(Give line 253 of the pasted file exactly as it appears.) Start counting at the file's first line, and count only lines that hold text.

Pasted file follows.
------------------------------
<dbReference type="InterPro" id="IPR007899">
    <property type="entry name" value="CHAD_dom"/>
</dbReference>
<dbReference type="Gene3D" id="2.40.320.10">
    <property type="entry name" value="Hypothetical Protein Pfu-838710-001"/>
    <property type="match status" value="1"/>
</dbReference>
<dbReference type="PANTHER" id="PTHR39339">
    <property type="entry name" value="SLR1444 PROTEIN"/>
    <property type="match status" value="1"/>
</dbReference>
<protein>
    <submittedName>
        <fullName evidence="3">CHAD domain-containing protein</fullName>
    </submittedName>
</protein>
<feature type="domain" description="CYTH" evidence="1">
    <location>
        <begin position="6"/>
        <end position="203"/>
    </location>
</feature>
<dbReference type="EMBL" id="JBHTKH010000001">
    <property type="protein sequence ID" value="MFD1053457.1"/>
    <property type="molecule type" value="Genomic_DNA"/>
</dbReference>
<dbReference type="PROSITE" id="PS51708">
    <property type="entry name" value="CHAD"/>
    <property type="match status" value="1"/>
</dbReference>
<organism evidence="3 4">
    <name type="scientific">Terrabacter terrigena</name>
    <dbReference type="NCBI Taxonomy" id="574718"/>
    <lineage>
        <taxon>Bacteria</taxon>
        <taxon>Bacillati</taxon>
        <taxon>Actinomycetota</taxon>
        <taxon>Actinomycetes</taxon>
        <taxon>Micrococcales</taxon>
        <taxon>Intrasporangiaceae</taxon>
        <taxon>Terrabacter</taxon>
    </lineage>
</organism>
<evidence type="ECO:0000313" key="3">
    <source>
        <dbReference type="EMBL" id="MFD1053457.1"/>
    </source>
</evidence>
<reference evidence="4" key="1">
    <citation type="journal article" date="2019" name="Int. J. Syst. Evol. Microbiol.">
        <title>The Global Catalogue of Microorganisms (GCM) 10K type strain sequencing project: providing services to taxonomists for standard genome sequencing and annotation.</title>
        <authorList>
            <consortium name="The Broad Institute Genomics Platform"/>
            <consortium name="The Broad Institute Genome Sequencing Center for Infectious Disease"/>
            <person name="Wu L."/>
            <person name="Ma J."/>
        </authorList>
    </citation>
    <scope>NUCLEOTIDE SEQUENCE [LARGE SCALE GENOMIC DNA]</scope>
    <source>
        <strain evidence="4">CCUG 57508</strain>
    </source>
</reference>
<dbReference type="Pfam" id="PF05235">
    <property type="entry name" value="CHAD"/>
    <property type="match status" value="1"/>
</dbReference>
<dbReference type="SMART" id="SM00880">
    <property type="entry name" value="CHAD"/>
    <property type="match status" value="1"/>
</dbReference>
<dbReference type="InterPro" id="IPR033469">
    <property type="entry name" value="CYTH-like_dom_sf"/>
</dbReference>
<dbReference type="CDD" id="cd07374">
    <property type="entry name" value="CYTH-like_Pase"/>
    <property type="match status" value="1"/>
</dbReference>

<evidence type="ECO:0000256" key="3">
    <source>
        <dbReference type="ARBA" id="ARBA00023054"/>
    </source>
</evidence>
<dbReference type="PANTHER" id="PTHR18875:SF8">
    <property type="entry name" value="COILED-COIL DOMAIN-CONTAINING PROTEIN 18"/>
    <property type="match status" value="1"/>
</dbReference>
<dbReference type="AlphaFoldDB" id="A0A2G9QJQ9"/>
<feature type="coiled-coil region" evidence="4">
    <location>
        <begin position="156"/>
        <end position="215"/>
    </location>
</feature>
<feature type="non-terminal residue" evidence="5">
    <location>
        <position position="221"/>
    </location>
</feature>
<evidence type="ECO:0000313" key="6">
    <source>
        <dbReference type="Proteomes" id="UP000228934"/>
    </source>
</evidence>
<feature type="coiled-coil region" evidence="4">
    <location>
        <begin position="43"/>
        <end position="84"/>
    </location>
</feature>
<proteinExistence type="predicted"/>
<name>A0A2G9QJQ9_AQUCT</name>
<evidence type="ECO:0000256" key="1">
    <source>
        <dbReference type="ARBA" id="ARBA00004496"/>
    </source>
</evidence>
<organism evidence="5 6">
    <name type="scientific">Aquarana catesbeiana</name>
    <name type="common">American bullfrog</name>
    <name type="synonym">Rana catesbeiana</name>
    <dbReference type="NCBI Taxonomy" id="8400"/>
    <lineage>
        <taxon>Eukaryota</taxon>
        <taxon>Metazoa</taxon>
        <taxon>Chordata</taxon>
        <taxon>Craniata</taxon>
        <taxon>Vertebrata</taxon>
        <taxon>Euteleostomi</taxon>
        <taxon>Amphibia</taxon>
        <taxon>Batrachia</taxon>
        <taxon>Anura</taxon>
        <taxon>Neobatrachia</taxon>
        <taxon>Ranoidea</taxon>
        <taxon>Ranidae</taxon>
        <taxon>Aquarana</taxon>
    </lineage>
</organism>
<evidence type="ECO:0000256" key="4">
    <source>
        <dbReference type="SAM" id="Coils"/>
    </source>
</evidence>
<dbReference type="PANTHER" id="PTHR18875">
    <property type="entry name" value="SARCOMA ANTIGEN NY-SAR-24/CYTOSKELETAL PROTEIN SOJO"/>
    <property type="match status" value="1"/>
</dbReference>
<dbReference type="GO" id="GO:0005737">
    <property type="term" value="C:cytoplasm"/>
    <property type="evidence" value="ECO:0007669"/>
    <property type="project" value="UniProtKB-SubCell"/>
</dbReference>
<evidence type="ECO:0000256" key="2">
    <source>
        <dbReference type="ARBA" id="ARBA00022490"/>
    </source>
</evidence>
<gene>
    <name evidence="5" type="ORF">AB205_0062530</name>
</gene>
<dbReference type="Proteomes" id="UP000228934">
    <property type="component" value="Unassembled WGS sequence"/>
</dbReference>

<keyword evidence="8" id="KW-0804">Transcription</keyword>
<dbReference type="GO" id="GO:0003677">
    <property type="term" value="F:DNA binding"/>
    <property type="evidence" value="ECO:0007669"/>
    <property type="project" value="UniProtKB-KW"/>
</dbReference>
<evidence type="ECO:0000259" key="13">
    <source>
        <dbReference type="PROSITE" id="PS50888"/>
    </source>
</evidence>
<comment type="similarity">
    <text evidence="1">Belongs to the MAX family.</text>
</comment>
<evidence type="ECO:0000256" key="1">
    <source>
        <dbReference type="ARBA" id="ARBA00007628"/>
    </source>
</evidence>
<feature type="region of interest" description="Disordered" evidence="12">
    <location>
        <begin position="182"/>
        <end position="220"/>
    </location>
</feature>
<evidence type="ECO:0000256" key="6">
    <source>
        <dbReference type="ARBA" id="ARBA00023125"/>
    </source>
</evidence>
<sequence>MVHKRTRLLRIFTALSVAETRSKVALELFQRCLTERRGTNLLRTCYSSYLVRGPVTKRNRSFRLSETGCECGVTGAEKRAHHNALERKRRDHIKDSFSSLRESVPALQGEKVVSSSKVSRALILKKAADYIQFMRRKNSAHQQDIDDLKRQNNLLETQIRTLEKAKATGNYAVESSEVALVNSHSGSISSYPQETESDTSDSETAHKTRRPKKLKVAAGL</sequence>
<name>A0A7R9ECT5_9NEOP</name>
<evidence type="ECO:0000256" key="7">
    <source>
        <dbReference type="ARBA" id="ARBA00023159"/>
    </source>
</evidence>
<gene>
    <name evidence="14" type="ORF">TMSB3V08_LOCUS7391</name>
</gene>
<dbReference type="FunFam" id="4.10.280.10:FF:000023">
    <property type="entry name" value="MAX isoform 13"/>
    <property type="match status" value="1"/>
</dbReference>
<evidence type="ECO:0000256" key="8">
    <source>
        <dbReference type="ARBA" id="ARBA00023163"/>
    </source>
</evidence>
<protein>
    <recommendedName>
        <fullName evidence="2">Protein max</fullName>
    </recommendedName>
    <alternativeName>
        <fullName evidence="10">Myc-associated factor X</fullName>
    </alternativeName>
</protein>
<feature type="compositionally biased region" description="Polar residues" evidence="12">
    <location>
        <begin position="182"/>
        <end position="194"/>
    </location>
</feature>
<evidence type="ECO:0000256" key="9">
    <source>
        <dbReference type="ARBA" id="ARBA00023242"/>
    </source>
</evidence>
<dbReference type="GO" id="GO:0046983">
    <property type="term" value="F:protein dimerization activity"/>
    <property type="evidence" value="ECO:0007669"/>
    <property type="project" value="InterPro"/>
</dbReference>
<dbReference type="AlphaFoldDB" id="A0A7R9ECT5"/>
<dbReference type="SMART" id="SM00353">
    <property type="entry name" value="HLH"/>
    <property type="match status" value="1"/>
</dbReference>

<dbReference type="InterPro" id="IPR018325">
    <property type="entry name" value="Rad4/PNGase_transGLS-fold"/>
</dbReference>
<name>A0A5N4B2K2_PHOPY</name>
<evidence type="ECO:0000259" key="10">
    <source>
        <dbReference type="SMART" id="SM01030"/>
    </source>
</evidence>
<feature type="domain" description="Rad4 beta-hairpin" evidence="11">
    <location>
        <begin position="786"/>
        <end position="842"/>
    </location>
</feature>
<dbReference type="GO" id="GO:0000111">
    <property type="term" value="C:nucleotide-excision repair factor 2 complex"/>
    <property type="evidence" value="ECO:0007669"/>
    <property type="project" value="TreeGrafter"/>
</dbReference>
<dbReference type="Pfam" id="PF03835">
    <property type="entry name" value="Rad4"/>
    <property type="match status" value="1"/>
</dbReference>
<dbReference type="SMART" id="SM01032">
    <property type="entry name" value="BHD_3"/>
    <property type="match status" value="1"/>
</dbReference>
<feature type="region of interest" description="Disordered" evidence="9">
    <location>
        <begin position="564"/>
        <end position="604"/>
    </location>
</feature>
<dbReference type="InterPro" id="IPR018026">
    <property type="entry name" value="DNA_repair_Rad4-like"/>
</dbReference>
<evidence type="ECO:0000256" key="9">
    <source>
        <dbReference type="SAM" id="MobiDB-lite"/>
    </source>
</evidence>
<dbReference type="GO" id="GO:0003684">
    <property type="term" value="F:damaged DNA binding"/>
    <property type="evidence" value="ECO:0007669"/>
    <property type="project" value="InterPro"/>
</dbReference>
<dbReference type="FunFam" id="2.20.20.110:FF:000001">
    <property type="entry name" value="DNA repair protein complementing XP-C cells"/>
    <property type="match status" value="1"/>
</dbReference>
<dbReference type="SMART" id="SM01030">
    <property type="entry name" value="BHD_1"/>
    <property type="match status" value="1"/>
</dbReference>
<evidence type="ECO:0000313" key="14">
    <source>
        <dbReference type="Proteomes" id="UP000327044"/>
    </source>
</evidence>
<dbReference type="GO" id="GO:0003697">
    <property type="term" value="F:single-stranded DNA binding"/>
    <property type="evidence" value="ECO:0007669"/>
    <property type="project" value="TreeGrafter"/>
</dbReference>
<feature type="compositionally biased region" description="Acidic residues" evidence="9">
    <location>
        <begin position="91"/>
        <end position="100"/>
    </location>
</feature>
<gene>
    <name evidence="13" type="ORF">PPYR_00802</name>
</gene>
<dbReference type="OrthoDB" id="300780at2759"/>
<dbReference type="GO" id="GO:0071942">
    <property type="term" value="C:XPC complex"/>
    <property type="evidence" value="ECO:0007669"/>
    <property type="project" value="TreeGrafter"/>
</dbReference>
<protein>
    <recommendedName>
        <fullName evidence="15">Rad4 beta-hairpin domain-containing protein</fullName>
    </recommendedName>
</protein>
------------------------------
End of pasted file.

        <begin position="786"/>